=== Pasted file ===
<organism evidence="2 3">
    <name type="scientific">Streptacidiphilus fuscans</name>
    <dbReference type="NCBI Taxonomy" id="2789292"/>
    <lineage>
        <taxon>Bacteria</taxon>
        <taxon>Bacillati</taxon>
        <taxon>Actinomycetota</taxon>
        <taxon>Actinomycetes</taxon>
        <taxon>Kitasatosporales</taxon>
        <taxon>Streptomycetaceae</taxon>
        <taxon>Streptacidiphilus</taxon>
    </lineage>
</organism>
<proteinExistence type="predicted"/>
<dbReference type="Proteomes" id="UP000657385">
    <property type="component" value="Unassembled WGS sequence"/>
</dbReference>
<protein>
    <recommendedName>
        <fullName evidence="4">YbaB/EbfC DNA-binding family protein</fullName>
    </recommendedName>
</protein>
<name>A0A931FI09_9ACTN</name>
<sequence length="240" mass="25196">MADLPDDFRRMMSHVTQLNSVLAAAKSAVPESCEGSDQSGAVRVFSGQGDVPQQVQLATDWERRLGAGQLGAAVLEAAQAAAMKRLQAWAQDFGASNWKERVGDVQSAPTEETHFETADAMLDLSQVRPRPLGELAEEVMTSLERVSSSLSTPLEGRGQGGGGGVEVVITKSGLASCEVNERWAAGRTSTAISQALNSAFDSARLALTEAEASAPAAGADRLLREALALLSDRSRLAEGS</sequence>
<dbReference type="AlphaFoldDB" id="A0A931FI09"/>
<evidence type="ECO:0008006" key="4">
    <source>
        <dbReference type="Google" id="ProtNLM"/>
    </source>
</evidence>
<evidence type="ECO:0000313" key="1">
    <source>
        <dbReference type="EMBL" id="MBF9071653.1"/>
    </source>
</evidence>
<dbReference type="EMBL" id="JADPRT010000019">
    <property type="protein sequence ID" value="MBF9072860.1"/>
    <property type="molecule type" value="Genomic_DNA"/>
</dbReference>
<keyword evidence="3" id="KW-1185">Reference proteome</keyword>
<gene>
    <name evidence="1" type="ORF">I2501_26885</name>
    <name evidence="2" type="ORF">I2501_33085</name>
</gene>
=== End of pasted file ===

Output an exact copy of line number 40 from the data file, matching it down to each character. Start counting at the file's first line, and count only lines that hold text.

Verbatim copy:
<keyword evidence="3" id="KW-1185">Reference proteome</keyword>